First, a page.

Participle clauses

Do you know how to use participle clauses to say information in a more economical way? Test what you know with interactive exercises and read the explanation to help you.

Look at these examples to see how participle clauses are used.

Looked after carefully, these boots will last for many years.
Not wanting to hurt his feelings, I avoided the question. 
Having lived through difficult times together, they were very close friends.

Try this exercise to test your grammar.

Grammar test 1

Grammar B1-B2: Participle clauses: 1

Read the explanation to learn more.

Grammar explanation

Participle clauses enable us to say information in a more economical way. They are formed using present participles (going, reading, seeing, walking, etc.), past participles (gone, read, seen, walked, etc.) or perfect participles (having gone, having read, having seen, having walked, etc.). 

We can use participle clauses when the participle and the verb in the main clause have the same subject. For example,

Waiting for Ellie, I made some tea. (While I was waiting for Ellie, I made some tea.)

Participle clauses do not have a specific tense. The tense is indicated by the verb in the main clause. 

Participle clauses are mainly used in written texts, particularly in a literary, academic or journalistic style. 

Present participle clauses

Here are some common ways we use present participle clauses. Note that present participles have a similar meaning to active verbs. 

  • To give the result of an action
    The bomb exploded, destroying the building.
  • To give the reason for an action
    Knowing she loved reading, Richard bought her a book.
  • To talk about an action that happened at the same time as another action
    Standing in the queue, I realised I didn't have any money.
  • To add information about the subject of the main clause
    Starting in the new year, the new policy bans cars in the city centre.

Past participle clauses

Here are some common ways that we use past participle clauses. Note that past participles normally have a passive meaning.

  • With a similar meaning to an if condition
    Used in this way, participles can make your writing more concise. (If you use participles in this way, … )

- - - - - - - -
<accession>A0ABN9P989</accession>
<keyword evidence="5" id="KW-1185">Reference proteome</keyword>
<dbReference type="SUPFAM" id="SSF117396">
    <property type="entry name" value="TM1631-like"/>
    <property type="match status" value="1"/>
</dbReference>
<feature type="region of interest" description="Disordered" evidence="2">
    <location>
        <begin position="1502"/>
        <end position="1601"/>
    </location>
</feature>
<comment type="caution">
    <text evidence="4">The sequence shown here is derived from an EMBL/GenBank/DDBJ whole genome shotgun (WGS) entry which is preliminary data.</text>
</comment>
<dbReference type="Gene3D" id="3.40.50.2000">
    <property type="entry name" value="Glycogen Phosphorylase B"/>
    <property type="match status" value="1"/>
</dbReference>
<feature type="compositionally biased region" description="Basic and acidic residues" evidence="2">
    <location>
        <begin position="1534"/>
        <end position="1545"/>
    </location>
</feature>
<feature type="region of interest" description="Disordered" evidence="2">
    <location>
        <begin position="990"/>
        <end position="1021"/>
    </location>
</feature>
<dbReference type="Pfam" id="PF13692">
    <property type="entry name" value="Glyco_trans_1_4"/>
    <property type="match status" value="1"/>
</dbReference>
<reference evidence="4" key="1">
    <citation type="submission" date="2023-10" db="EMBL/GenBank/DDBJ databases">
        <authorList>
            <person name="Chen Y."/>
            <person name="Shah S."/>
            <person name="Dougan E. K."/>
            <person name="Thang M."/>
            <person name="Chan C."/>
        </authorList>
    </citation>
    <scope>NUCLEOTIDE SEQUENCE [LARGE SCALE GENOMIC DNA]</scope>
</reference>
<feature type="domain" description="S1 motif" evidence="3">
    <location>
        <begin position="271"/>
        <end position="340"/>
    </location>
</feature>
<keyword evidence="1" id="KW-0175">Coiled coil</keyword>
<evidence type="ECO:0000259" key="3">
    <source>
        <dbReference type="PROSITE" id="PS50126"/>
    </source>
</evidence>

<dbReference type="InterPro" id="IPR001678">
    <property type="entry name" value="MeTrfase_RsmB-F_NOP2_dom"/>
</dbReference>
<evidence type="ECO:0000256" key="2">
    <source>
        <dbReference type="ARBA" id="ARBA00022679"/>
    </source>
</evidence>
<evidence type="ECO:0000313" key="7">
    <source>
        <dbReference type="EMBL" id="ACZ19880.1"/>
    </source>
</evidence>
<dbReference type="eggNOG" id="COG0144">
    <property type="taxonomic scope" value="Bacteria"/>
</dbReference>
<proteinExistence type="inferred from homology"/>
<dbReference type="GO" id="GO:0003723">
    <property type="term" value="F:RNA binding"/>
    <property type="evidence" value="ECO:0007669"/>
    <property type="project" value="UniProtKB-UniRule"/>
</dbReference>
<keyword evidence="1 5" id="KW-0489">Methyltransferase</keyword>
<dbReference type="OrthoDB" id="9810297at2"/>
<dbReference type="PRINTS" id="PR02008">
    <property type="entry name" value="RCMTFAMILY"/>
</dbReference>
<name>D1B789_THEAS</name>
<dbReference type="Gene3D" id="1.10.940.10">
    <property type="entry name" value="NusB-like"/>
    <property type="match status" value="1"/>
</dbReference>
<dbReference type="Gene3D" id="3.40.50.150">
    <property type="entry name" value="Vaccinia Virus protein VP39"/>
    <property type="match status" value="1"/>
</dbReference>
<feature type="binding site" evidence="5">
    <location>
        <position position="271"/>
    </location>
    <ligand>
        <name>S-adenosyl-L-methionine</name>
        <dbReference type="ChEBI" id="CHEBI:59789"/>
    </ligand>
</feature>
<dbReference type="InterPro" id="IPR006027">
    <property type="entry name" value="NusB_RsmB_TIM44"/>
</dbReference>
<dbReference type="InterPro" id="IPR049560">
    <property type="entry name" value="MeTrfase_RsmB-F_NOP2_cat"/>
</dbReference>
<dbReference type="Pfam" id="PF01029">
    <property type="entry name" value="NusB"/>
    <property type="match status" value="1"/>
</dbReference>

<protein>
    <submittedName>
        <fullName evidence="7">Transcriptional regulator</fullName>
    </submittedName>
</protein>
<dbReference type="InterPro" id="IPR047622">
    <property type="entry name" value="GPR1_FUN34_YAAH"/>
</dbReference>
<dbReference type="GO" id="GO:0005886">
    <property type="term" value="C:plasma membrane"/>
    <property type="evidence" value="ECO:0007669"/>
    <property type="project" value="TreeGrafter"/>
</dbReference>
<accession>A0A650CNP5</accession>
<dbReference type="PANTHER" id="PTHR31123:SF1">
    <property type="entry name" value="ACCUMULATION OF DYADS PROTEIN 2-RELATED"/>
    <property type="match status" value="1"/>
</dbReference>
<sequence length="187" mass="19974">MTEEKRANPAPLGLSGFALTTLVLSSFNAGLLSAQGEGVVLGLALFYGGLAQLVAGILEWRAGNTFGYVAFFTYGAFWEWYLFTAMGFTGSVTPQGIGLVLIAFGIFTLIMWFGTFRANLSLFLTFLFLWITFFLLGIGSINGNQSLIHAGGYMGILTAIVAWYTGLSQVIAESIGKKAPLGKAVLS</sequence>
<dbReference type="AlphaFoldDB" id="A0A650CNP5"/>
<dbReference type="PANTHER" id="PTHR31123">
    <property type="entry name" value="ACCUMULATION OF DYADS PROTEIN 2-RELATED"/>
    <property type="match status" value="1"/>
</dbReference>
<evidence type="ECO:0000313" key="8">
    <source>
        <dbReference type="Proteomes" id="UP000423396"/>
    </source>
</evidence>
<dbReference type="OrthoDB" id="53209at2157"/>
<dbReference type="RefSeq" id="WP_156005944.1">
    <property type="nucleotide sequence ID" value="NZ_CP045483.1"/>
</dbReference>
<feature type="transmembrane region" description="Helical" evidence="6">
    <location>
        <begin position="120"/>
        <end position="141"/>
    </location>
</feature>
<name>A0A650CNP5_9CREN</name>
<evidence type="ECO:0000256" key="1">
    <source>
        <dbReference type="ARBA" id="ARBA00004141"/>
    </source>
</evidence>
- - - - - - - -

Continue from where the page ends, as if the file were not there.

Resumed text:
• To give the reason for an action
    Worried by the news, she called the hospital.
  • To add information about the subject of the main clause
    Filled with pride, he walked towards the stage.

Perfect participle clauses

Perfect participle clauses show that the action they describe was finished before the action in the main clause. Perfect participles can be structured to make an active or passive meaning.

Having got dressed, he slowly went downstairs.
Having finished their training, they will be fully qualified doctors.
Having been made redundant, she started looking for a new job.

Participle clauses after conjunctions and prepositions

It is also common for participle clauses, especially with -ing, to follow conjunctions and prepositions such as before, after, instead of, on, since, when, while and in spite of.

Before cooking, you should wash your hands. 
Instead of complaining about it, they should try doing something positive.
On arriving at the hotel, he went to get changed.
While packing her things, she thought about the last two years.
In spite of having read the instructions twice, I still couldn’t understand how to use it.

Do this exercise to test your grammar again.

Grammar test 2

Grammar B1-B2: Participle clauses: 2

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Submitted by Gopal Debnath on Mon, 27/12/2021 - 09:26

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He was invited, so he attended the party.
Can I transform them into simple sentence by using participle?
(He was invited)=REASON
(He attended the party)= RESULT
(Invitation) not his motivation rather than CAUSE.
So, can write this way---
BY USING ABSOLUTE PHRASE:------ (He having been invited, he attended the party)
BY USING PREPOSITION
---( In/By having been invited, he attended the party)
PLEASE DO REPLY!!!